For a more peaceful vibe, we walked to Shinjuku via the Gyoen National Garden, a huge park with towering trees, lovely landscaping, and picturesque little bridges. After leaving the park and making our way into the centre of Shinjuku, we sought out an Izakaya, which is basically a Japanese pub serving food. Everything was in Japanese, so we put our faith in the staff to choose us some food – the dishes were puzzling but tasty.

Shinjuku, like Shibuya, is a lively area to spend the evening. We went to the Golden Gai, which is a larger version of Drunkards’ Alley from the previous evening. We crawled around the small alleyway bars (again, none had capacity for more than 10 people), making friends with Japanese locals and other tourists alike. The stand-out bar was one that initially seemed full up, until they pointed us to a mini attic balcony area up a narrow staircase and overlooking the main bar. Sitting on the floor of this attic balcony, we called down to the bar for beers to be passed up to us whilst a local have us an education in Japanese pop music using the attic’s aux cable. It was a great night! We don’t know the name of the bar, but we do know that it was waterfall themed, so look out for a sign with a waterfall if you find yourself wandering down a Golden Gai alleyway.

The other thing to note is that, whilst tipping is frowned upon in Japan, a lot of bars have cover charges and these can be quite expensive in the Golden Gai, so keep an eye out for bars with no cover charge. The other Golden Gai bar experiences consisted of trying out the very popular yuzu sour drink, being affectionately nicknamed Jack Bauer from 24, and going to a bar that was ‘Not suspicious’ from the outside but became ‘Very suspicious’ after you had entered. The Golden Gai is a part of Tokyo nightlife not to be missed!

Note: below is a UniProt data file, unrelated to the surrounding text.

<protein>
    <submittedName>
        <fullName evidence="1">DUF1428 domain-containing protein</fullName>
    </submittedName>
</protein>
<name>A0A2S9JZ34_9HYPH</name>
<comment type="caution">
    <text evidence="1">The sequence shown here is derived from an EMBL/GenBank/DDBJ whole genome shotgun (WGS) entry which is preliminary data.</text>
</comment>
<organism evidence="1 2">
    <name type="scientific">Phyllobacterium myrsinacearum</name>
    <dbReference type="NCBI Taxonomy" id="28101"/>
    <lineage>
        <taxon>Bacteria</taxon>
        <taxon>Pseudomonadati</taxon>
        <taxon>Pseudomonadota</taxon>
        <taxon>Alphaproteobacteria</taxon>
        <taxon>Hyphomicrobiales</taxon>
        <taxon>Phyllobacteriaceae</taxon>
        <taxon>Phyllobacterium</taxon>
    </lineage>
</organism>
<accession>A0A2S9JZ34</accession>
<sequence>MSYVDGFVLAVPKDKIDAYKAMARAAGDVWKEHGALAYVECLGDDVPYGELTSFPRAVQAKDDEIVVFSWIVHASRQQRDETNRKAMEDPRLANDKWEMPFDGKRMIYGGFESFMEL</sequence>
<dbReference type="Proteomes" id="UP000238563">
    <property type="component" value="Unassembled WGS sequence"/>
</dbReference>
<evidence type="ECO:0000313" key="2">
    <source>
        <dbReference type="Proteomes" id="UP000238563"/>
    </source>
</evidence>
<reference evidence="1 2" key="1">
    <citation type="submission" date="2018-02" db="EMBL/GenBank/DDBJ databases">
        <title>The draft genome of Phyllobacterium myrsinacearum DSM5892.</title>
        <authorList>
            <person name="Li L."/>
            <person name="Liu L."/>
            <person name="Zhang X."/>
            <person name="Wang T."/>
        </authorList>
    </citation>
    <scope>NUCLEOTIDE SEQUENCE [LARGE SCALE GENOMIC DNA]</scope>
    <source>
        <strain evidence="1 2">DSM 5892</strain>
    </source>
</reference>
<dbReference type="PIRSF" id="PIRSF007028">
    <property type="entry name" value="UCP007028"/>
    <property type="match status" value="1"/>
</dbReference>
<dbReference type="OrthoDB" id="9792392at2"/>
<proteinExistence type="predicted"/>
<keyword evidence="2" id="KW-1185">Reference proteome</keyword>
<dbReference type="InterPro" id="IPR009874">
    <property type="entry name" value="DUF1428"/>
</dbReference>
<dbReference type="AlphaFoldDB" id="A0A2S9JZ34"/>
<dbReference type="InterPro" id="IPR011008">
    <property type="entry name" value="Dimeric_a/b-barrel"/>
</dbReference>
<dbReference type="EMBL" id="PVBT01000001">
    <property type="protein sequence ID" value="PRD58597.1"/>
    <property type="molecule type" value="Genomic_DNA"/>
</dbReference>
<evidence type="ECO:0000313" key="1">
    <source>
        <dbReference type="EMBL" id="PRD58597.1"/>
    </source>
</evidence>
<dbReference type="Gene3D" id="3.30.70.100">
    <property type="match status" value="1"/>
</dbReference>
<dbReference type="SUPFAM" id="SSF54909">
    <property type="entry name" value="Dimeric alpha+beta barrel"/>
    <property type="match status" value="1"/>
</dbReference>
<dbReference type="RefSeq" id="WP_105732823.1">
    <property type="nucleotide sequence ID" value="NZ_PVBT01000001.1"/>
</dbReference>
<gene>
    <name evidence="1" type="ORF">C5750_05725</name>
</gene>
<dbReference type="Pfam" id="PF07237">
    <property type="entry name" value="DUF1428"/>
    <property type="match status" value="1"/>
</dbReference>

Our third day in Tokyo had a relatively late start (understandably) and we thought we’d try out the Japanese burger chain Mos to cure our hangovers. It was okay, but I probably wouldn’t recommend it. We continued our exploration of Tokyo’s westerly neighborhoods with a walk to Shimokitazawa, a low-rise hipster village with trendy cafes, bars, restaurants, and clothing shops. It also has a few arcades, so we stopped off in one to shoot some hoops – as our trip continued, we realised that the basketball game was a very rare arcade game to have found. It’s a cool area to wander round – it has a different, more chilled out atmosphere compared to the other neighborhoods we visited. We found some deliciously spicy ramen and located some craft beer bars to while away the evening, before heading back for a good night sleep ahead of our journey to Nikko – and using our Japan Rail passes for the first time!